The base of this recipe is so simple, yet so tasty. It would be incredibly easy to fry the egg white mix like you would a normal egg, and then serve it up alongside a yolk sauce.

You’ll only be missing out on the ‘burst’ of the egg yolk.

So for you easy morning people, this is the vegan egg recipe for you!

vegan egg yolk and fried egg white experiment

Vegan Egg Recipe

The perfect vegan egg recipe with no science involved!
No ratings yet
Print Pin Rate
Course: Breakfast
Cuisine: British
Prep Time: 30 minutes
Cook Time: 30 minutes
Servings: 4 people
Author: Lucy Johnson


Vegan Egg Yolk

Vegan Egg White


Vegan Egg Yolk

  • Put all the ingredients into a blender and blend until smooth. Put into a bowl for serving

Vegan Egg White

  • Clean the blender and add all the egg white ingredients until it, blend until smooth.
  • Get a frying pan on the hob on a medium to high heat
  • If you have them, place the metal rings into the hot pan and pour spoonfuls of the mix into the rings. If you don't pour the mix into the pan and let it form its own shape (like a fried egg would).
  • Cook the vegan egg whites in the rings for about 4 minutes, until crispy on the bottom. Then you can remove the rings and either flip the whites over to cook the over side (much quicker), or you can put a lid on the top of the pan and let it cook for another 3-4 minutes.

To Serve

  • Remove the egg whites from the pan and place onto a slice of bread, or even better, an English breakfast muffin.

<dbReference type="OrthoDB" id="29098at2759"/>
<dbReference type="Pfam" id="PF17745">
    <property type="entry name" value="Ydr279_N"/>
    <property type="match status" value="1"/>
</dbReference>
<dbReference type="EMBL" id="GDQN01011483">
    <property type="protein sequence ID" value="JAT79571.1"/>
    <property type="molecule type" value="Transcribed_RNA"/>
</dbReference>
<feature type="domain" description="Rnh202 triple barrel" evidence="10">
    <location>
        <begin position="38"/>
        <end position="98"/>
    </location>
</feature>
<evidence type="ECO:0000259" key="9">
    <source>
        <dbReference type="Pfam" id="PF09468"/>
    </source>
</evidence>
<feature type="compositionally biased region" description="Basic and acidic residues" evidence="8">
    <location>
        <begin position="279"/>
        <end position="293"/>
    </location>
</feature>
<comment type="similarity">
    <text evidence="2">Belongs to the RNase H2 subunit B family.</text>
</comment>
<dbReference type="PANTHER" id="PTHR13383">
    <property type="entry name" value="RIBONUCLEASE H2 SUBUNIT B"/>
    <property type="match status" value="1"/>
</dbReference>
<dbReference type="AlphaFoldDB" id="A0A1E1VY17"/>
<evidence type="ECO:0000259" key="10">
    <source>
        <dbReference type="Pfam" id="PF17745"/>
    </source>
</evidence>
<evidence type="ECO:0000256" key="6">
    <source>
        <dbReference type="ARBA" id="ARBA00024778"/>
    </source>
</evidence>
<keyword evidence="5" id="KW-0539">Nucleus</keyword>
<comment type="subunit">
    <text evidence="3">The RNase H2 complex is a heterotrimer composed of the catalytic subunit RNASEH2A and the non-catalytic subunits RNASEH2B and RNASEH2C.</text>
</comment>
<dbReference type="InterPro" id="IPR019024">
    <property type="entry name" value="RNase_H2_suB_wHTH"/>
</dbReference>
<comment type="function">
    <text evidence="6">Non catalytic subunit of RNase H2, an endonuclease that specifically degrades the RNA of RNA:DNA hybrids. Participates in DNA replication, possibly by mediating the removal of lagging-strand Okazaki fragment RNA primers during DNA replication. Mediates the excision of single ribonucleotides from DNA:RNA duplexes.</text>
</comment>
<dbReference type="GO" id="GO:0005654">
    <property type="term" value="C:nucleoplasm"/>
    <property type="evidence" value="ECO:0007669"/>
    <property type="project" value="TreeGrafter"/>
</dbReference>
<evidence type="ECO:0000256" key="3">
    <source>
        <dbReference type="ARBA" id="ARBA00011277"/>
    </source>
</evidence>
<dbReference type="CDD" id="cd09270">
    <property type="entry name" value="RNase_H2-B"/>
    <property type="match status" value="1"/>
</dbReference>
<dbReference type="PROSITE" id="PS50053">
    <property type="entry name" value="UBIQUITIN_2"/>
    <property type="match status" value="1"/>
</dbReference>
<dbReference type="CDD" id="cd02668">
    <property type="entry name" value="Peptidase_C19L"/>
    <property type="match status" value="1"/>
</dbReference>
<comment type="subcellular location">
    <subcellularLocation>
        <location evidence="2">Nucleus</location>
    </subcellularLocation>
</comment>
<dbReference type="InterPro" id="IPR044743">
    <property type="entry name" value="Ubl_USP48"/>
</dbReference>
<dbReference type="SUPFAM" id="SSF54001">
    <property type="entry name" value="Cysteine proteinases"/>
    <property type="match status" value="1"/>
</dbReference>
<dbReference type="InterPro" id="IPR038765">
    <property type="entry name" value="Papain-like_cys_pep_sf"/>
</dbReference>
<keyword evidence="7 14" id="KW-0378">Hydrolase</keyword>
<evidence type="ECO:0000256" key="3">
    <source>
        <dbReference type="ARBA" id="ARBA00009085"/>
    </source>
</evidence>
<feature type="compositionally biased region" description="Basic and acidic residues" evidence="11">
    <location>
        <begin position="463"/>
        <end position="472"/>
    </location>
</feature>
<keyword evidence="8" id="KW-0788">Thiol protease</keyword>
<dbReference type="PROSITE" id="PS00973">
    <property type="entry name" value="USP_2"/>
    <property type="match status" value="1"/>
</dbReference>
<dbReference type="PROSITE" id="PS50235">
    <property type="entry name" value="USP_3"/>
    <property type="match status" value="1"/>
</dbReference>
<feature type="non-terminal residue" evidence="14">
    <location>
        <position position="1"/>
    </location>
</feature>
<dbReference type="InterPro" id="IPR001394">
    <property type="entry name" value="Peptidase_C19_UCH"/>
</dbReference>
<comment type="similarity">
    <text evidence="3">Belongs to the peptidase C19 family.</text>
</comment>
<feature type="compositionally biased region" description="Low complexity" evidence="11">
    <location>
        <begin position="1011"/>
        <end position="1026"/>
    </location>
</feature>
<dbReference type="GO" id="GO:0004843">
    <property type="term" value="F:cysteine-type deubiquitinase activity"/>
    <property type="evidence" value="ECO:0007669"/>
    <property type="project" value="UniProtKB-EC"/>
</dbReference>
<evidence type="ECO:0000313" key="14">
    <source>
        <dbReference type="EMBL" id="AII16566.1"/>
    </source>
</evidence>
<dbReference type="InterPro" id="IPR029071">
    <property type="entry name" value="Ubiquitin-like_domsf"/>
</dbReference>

• Pour the egg yolk mix over the top
  • Enjoy your lazy Sunday morning in vegan egg paradise!


I recommend serving these with my Spelt English Breakfast Muffins.


Okay now we’ve filtered out all those boring lazy people (let’s hope they aren’t reading this bit ?) we can begin with the fun bits.

I will be detailing all my Veggsperiments here in an open and honest format. Inventing recipes isn’t easy, especially not when you are tackling one of the hardest vegan recipes that exists – THE VEGAN EGG.

I by no means think that I will be able to come up with THE perfect vegan fried egg, but I will give it my best shot. And hopefully, through this I can show all of you the process and time that goes into creating some of these vegan recipes.

Because vegan recipes aren’t all Instagram friendly, and pretty from the get-go!

Right, let’s get cracking

Vegan Fried Egg Experiment #1

So I have the base recipe – see above.

Now I need to work on the vegan egg yolk. We want a liquid shell around each vegan egg yolk so that we can get it to burst open.

So after much researching, I realised I needed to buy two very science-y ingredients:

  1. Sodium Alginate
  2. Calcium Chloride

They sound quite scary to me, but actually they are quite natural ingredients. Sodium alginate is made from algae and when it meets calcium, it forms a gel like substance.

So you’ll need one of these ingredients placed internally in the mix and the other externally to form the ‘shell’

Veggsperiment #1: First Steps

So to begin I made the yolk mix, added in some calcium chloride to the mix, and poured the mix into mini silicone cake moulds (like round ice cube trays). I placed them in the freezer to get them to set, which I was hoping would make the spherification process easier.